by: Tom Daccord
A screencast is typically a short video recording of something transpiring on a computer screen or a mobile-device screen. It frequently includes audio narration and may also include text, music, images, and graphics.
Screencasting can be helpful in nearly every curriculum and grade level as a useful means of providing opportunities for both teachers and students to communicate and share what they know, think, feel, and understand. Moreover, its video qualities engage a wide range of learners and the video can be paused and replayed to increase understanding and retention. Screencast videos can be uploaded to Google Classroom for distribution, or to any number of websites for viewing.
With school buildings now closed, screencasting is a great means of visually communicating content and ideas asynchronously. For instance, a teacher might create a screencast that includes verbal narration of PowerPoint slides or Google slides that otherwise would have been presented in class. (Many screencasting tools also enable teachers to ink or annotate over what they are showing.) Teachers might also create a screencast to explain to students and parents assignments they expect the students to complete. Teachers can also provide with visual and auditory explanations of pages, notes, photos, graphics, charts, and more. And teachers can provide students with feedback on their work.
As for students, they can explain what they are thinking as they solve a math problem, draw a picture, write a story, or analyze a graph. Students can reflect and comment on ANY content on their screen: Instructor-created slideshows, handwritten or typed notes, photos, drawings, diagrams, graphs, charts, and more. Teachers can then reflect on student learning: What do they understand? What are they missing? Where do they need more help? What type of help should I provide?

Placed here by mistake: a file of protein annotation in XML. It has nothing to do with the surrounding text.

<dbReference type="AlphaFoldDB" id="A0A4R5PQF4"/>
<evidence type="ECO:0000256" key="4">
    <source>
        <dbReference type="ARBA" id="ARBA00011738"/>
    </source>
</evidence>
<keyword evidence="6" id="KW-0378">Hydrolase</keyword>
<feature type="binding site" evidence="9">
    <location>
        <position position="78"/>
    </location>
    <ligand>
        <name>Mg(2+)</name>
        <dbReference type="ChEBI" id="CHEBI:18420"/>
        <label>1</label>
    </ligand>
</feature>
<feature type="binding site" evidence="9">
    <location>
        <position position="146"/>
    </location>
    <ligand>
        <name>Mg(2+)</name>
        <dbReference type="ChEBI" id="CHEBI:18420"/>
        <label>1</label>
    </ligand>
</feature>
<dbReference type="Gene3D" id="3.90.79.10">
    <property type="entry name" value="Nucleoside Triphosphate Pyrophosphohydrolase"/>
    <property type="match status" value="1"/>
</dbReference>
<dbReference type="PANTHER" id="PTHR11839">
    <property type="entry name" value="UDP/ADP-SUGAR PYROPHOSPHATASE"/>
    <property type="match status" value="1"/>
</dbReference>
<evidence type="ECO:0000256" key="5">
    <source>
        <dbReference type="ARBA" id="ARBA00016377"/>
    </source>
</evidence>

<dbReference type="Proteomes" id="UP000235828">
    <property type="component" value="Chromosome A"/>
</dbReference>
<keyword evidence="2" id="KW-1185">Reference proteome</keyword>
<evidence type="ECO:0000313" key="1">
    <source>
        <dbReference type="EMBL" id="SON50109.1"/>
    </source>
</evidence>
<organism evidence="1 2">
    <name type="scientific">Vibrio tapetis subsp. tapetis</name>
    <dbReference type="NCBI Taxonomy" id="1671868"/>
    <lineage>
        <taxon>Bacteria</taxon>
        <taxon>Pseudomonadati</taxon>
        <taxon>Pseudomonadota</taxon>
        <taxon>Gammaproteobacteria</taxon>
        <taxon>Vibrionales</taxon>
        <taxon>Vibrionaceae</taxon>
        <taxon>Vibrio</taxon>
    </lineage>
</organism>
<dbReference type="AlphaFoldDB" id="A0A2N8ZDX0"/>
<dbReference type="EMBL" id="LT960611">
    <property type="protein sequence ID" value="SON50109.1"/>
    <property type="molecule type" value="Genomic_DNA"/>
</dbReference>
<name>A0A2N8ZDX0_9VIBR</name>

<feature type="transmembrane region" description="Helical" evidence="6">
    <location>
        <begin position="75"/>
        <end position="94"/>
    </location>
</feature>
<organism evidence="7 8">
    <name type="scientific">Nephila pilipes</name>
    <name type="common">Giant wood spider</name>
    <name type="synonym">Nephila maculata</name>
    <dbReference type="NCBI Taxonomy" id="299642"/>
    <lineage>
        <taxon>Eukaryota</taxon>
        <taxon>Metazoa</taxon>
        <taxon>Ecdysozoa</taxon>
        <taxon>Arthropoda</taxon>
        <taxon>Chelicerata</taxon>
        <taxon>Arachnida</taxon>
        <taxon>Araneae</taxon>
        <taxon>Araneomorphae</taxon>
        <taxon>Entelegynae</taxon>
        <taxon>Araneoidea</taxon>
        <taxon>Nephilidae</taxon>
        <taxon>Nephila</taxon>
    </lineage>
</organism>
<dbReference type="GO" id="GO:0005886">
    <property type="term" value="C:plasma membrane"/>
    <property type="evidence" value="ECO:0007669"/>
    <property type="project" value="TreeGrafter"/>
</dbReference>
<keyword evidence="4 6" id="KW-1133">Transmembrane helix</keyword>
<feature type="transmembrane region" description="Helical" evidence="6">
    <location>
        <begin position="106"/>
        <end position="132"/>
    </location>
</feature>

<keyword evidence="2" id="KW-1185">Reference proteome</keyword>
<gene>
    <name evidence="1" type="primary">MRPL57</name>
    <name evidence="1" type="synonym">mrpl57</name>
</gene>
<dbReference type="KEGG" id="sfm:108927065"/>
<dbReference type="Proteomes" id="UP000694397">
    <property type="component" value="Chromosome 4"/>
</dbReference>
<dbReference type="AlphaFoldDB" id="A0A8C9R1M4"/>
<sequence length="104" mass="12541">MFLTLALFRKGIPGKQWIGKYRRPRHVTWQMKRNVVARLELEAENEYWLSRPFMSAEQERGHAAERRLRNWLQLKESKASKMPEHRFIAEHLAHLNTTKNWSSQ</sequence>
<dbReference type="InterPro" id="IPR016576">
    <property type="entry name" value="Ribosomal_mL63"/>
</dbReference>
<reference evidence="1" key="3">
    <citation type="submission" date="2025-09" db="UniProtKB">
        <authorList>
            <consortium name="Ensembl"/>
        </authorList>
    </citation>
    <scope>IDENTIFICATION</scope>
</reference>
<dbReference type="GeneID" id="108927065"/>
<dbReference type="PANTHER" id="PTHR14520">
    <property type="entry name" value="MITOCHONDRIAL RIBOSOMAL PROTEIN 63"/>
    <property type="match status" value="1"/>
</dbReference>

Here are three recommended screencasting tools for beginners:
Available in the Chrome Web Store
Device: Computer or Chromebook with Google Chrome & Drive
- Google Chrome Extension.
- Record your whole desktop, just one tab, or use the webcam to create a video.
- Saves to Google Drive.
- Videos can be easily embedded into a Google Slideshow.
- Free Version
- 5 minute video length limit
- Share to Google Classroom
- Annotation Tools
- Paid Version – $29/year
- Unlimited recording length
- Share to Google Classroom
- Crop your recordings
- Add text over clips
Tutorial: View a Screencastify tutorial by EdTechTeacher
Screen Recorder on iPad
- Available with iOS 11 and later
- A built-in feature of the iPad with the release of iOS 11 in fall of 2017.
- Records all activity on the iPad screen
- Narration possible – once microphone is activated
- Saves to the Photos or Camera Roll
- Can be exported to Google Drive or other cloud locations
Enabling iOS Screen Recording:
Settings – Control Center – Customize Controls – Turn on Screen Recording
Tutorial: View a Screen Recording Tool on iPad tutorial by EdTechTeacher.
Pricing: Free with a Macbook
In the QuickTime Player app on your Mac, choose File > New Screen Recording. The Screen Recording window with the Record button at the bottom and the Options pop-up menu next to it. Click the Options pop-up menu, then choose any of the following recording options:
- Choose Show Mouse Clicks in Recording so that clicks you make during the screen recording appear as a circle in the video.
- Click the Record button , then choose a recording type.
- Click once anywhere on the screen to start recording the entire screen.
- Drag to select a portion of the screen to record, then click Start Recording. For example, you can drag to select just a specific window.
When you’re finished recording, click Stop in the menu bar (or use the Touch Bar). Choose File > Save, then enter a name for the recording. The recording is saved as an H.264 format QuickTime movie with an AAC audio track (if audio was selected).
On the surface, a screencast may appear to be a simple recording that can be created with little effort or preparation. However, effective screencasts usually require organization, planning, outlining, writing, speaking, evaluating and problem solving. In other words, they require critical thinking about the objective, the audience, the preparation, and the delivery of the screencast.
Here are some guidelines to consider when creating a screencast:
- Keep it short, no more than five minutes.
- Longer lessons can be divided into small chunks.
- Explain the objective of the screencast and essential questions students should be able to answer after viewing the video.
- Use breakpoints, or pauses, throughout the video to help students focus and reflect.
For additional ideas on using Screencasting to help students learn and connect with parents please explore the articles below. These articles discuss screencasting from a computer, but many of the ideas can be transferred to the iPad.
- 5 Ways to Use Screencasting to Build Stronger Home-School Connections
- 5 Ways that Screencasting Improves Teaching & Learning – an Interview with Avra Robinson & James Daley
EdTechTeacher is running a free webinar on March 19th at 9AM EST on Creating Screencasts to Support Remote Learning.